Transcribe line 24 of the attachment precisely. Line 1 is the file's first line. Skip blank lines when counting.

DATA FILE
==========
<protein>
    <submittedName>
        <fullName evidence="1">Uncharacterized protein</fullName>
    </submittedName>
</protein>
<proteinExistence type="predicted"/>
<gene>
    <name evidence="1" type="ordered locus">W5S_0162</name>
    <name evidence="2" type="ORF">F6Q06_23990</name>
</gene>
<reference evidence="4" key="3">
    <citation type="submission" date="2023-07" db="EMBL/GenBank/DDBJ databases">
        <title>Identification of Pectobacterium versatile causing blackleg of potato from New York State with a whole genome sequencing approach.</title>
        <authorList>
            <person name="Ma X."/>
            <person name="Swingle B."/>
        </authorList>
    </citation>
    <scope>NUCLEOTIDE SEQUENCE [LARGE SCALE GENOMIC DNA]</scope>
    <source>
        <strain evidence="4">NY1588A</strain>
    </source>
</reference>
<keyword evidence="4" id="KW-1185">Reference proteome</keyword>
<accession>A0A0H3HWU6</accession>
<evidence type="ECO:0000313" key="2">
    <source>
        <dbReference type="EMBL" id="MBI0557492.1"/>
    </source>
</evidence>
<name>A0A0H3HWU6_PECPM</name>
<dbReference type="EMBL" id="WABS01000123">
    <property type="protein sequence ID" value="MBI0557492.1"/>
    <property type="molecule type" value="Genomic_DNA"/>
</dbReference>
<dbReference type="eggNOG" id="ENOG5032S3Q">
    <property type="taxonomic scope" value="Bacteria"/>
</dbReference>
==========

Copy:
<keyword evidence="4" id="KW-1185">Reference proteome</keyword>